USA Hockey NTDP U-18 players visit hospitalized veterans
The players signed pucks and listened. The patients told stories.
“Every time I put the jersey on, I’m going to think of these guys,” said forward Brendan Silk of the USA National Team Development Program Under-18 hockey team. “It puts it in a whole new perspective.”
The U-18 team visited the Veterans Affairs hospital Monday. Splitting into groups, the players stood in various rooms asking about the service, why they were there and how they are feeling as the holidays near.
“It means a lot to me,” said Jared Rutledge, the team’s goalie. “We get to sit in the locker room with all this fancy stuff, and it’s because of their service.”
As players stood and listened, they signed a puck for the vets to keep. The players listened to stories. They said they were shocked that the patients were thanked them just for visiting.
“It’s incredible. What we go through is nothing like what they went through,” said forward Cam Darcy. “We go away from our families, but we get to talk to them. They didn’t.”
One of the vets told Silk that the team’s visit “made my holiday,” something Silk said really means a lot to him.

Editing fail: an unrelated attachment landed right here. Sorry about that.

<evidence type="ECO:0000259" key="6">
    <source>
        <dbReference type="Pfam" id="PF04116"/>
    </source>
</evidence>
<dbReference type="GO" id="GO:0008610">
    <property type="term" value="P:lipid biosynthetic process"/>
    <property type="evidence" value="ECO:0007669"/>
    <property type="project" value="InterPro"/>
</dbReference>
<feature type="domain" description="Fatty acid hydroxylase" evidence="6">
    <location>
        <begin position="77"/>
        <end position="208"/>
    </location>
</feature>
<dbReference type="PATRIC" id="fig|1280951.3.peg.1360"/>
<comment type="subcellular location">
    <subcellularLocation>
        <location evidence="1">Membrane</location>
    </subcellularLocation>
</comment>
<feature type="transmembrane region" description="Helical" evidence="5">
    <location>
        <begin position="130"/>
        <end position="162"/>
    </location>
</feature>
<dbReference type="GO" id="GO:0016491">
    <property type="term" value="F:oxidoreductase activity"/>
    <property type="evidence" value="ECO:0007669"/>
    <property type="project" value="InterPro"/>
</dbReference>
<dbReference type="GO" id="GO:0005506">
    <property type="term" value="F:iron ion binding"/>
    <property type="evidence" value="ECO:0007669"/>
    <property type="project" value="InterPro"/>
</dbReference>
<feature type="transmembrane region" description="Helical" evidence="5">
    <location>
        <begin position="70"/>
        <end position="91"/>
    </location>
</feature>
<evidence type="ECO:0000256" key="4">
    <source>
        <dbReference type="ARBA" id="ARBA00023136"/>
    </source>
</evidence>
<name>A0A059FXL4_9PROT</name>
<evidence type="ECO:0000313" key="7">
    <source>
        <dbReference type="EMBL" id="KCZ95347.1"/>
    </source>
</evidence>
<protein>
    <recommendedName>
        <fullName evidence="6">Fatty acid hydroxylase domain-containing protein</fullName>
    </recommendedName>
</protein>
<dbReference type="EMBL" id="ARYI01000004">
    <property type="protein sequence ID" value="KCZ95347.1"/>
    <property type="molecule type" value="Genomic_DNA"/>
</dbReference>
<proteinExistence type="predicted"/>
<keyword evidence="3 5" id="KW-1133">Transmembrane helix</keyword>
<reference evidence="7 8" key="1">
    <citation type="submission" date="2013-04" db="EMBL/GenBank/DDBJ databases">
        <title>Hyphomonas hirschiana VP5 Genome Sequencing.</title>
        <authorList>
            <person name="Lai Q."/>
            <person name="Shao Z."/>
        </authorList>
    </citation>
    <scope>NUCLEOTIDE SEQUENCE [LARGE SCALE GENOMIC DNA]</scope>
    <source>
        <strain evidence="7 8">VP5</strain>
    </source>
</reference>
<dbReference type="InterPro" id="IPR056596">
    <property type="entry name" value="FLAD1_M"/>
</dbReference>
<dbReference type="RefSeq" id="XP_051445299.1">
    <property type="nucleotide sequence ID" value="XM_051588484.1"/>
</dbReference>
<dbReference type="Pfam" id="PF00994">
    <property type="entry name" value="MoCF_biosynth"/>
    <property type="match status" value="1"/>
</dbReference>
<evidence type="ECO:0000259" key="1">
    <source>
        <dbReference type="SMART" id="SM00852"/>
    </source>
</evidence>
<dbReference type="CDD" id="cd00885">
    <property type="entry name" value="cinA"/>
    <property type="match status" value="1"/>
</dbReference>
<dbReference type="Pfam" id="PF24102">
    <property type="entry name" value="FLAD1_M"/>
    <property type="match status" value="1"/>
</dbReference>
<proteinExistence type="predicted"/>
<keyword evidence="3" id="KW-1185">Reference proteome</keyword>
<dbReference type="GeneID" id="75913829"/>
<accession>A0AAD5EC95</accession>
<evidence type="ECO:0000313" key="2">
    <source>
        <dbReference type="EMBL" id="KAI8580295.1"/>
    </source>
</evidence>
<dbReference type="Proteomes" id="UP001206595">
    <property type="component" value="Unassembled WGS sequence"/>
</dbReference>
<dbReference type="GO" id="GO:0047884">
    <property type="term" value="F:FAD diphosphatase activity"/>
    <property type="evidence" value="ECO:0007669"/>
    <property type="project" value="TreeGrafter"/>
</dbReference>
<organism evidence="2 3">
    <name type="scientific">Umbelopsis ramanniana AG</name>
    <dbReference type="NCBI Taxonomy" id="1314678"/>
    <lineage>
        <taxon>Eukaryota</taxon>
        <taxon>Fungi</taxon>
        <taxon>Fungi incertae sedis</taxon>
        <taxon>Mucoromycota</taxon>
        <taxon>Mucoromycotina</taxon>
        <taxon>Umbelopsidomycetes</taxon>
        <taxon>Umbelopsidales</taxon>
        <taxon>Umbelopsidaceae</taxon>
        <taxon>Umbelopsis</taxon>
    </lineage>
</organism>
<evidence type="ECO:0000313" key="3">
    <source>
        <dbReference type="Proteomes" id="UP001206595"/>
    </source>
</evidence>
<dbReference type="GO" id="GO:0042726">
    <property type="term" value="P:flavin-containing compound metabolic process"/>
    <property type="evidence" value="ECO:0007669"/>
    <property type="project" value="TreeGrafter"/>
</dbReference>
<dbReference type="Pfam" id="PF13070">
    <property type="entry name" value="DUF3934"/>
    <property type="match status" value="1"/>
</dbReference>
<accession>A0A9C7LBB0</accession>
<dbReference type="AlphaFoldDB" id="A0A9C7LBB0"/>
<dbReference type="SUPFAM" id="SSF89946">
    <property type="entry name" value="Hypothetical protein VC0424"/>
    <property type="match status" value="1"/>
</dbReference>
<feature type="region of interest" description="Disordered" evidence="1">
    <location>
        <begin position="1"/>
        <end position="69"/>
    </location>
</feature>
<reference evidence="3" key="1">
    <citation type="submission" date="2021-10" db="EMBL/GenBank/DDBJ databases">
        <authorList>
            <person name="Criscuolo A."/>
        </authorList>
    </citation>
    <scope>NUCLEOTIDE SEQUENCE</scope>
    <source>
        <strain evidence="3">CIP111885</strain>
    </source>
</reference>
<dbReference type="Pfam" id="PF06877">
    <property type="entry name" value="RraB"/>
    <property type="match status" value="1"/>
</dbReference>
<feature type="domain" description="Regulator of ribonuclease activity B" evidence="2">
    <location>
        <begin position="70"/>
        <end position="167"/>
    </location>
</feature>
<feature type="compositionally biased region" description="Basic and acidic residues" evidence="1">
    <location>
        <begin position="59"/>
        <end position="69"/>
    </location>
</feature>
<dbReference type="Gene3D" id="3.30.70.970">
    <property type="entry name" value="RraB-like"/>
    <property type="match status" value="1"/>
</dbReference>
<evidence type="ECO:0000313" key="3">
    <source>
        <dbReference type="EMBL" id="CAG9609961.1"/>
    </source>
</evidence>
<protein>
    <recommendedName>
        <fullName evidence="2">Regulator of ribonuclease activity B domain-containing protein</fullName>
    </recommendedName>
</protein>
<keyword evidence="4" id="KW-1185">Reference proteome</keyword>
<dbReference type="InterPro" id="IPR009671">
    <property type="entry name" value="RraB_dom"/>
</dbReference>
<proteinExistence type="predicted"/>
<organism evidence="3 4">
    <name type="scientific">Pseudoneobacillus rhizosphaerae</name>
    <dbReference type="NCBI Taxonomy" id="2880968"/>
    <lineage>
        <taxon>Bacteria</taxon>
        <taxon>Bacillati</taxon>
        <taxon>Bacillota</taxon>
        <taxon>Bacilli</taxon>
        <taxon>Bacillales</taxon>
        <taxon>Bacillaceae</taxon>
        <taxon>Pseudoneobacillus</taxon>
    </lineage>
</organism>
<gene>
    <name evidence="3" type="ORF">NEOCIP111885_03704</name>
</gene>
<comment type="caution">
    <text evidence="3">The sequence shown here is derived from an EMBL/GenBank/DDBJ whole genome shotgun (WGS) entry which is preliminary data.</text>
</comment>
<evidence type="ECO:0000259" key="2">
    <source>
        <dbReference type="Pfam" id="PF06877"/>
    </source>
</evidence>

While the players moved from room to room they were frequently stopped by in the halls as patients asked for pictures and a few seconds to talk. Eventually, the team had to be guided to their next visit so that they could meet more vets.
Some stories were detailed and showed how much some veterans went through.
“Immediately you feel for them,” Rutledge said. “These are the types of injuries that don’t happen to us. They risked their lives for what they did.”
Other vets are joked around with the guys, and told them about the good things that come with military service.
Jed Pacelli, 31, served in the Navy from 1999-2003. Pacelli was at the VA to have gallbladder surgery and was going under the knife the next day. He told the players about how much traveling he did as a soldier, including going to Canada.
“Hockey is the only thing Canada gave the world and America made it better,” said Pacelli, eliciting a huge laugh from the team.
Pacelli said it made him feel a better to talk with guys and give them a bit of advice. But he was quick to tell them that they didn’t need to thank him for his service.
“It’s an honor and a privilege to serve, so you can do what you do,” Pacelli said.